Despite her hopes that the crypto market would recover or that Bankman-Fried would be able to secure additional financing from FTX, perhaps from Saudi Crown Prince Mohammed bin Salman who Ellison said Bankman-Fried was courting, the scenario Ellison had feared for months would soon arrive.
Yet Ellison, appearing to choke up while testifying for the only time, described feeling mixed emotions as Alameda and FTX collapsed around her. “I felt a sense of relief that I didn't have to lie anymore, that I could start taking responsibility and being honest about what I had done, even though I obviously felt indescribably bad about all of the people that were harmed and the people that lost their money, the employees that lost their jobs, people that trusted us that we had betrayed,” Ellison testified.
Bankman-Fried’s public relations
Bankman-Fried believed in “a very proactive approach” to PR, Ellison testified. He had a particular attachment to his hair. "He said ever since Jane Street, he thought he had gotten higher bonuses because of his hair and that it was an important part of FTX's narrative and image,” Ellison testified.
After first moving to the Bahamas, the two of them were assigned luxury cars, Ellison testified. Bankman-Fried suggested they switch: a Toyota Corolla for him, and a Honda Civic for her. When a Bloomberg reporter asked questions about FTX’s relationship with Alameda, she tried to match what she had heard him say in the past — after checking with Bankman-Fried whether she should give a comment at all.
Ellison was also asked about Bankman-Fried’s media investments, with specific questions regarding the investments he made in this publication. Ellison testified that Bankman-Fried told her “...he thought [The Block] was the best crypto news organization, and I think he said that they were in some amount of financial trouble and he wanted to support them so they could continue their reporting.”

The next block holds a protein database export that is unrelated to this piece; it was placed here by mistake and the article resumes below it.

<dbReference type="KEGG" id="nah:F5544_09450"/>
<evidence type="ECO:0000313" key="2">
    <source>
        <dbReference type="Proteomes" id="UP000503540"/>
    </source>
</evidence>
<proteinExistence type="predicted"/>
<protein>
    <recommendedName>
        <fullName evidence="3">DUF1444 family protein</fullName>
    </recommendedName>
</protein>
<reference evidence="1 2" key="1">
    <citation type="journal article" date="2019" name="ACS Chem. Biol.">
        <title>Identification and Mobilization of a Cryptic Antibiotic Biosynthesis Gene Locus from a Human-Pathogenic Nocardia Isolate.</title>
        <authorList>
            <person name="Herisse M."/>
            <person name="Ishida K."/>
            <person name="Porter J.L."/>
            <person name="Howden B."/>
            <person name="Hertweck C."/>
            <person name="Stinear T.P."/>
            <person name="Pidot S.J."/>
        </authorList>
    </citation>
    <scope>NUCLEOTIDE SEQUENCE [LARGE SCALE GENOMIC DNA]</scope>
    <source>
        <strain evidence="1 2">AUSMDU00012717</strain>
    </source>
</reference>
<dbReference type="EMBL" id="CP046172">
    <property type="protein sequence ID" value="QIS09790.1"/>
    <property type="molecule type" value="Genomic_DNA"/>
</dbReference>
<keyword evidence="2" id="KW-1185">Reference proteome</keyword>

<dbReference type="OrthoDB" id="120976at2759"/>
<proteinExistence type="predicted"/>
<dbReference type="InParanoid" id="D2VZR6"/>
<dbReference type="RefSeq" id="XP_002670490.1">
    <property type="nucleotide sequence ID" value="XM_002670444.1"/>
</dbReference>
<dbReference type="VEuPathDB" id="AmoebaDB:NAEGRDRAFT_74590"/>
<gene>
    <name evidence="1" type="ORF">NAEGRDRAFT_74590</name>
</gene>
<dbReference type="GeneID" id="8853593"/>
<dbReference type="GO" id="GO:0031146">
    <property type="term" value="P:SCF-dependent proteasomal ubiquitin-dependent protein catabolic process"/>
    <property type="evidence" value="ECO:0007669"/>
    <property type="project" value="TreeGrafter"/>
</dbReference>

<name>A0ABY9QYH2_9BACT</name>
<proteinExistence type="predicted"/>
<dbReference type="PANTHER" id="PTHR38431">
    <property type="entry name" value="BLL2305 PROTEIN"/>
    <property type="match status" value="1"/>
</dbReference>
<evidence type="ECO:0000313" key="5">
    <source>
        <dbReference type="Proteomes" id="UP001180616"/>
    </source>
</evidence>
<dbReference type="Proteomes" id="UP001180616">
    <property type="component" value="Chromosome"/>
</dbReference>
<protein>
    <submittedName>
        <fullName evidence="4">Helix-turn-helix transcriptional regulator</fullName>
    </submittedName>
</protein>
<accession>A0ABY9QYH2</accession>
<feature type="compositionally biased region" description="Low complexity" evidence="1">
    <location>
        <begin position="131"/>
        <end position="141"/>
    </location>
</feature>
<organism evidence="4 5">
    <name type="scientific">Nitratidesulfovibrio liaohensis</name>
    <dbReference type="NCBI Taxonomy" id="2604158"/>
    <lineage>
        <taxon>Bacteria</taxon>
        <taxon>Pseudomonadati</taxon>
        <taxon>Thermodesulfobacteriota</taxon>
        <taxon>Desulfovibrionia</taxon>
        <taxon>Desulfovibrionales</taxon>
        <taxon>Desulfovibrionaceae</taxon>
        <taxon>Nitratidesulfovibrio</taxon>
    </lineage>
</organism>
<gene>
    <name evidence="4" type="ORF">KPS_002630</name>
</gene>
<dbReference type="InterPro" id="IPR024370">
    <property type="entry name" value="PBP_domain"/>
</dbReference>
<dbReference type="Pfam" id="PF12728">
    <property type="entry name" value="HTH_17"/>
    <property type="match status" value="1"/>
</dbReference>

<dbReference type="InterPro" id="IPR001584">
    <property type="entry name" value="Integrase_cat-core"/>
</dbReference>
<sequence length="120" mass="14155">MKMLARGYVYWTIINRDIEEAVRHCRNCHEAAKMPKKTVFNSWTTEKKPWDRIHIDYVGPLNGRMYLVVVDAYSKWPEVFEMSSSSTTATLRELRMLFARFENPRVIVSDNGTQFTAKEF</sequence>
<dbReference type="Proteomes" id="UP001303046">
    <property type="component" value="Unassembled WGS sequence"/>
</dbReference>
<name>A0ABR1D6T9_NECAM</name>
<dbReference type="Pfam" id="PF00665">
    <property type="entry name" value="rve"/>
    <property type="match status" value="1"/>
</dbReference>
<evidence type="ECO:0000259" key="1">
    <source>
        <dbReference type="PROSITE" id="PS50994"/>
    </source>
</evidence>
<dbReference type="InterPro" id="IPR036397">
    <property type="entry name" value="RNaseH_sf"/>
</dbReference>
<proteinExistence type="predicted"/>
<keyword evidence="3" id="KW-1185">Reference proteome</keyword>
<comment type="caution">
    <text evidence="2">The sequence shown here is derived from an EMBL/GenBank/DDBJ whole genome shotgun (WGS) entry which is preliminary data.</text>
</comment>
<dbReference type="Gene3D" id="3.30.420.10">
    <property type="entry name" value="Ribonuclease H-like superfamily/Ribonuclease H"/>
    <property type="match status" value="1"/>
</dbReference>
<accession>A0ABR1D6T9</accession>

Asked by Sassoon if Bankman-Fried said anything about the “effect he intended for his investments,” Ellison said, "I don't recall anything beyond him saying that he wanted to support The Block.”
A star witness?
Over the course of Ellison’s direct examination, the prosecution’s implicit argument became clear: Ellison wasn’t corrupt by chance; rather, she was corrupted by Bankman-Fried. At every possible moment, guided by the prosecution’s deft questioning, Ellison emphasized how she acted at Bankman-Fried’s direction — especially when doing things she knew were wrong. Her performance on the stand helped sell the point to several members of the public who showed up to observe the trial.
“She was prepped really well. At every single point possible, she kept on saying ‘and we took customer funds.’ She kept on saying ‘I was directed by Sam,’” one observer told me as another nodded in agreement. “She’s very rehearsed, she knows her stuff.”
Bankman-Fried seemed to have a particularly strong reaction to Ellison’s testimony. At one point, Sassoon even called a sidebar meeting with the judge to complain about Bankman-Fried’s behavior.
“I've noticed several times since the lunch break that in response to things the witness has said, the defendant has laughed, visibly shaken his head, and scoffed,” Sassoon said. “It's possible it's having a visible effect on her, especially given the history of this relationship, the prior attempts to intimidate her, the power dynamic, their romantic relationship, and I would ask that defense counsel tell him to control his visible reaction to her testimony.”
Defense attorney Mark Cohen, after calling the complaint “ridiculous” and pointing out that Ellison had trouble even identifying Bankman-Fried in court yesterday, conceded that he’d talk to his client during the break about his behavior.
The Block will be back in court tomorrow for Caroline Ellison’s cross-examination by the defense.
Disclaimer: The former CEO and majority shareholder of The Block has disclosed a series of loans from former FTX and Alameda founder Sam Bankman-Fried.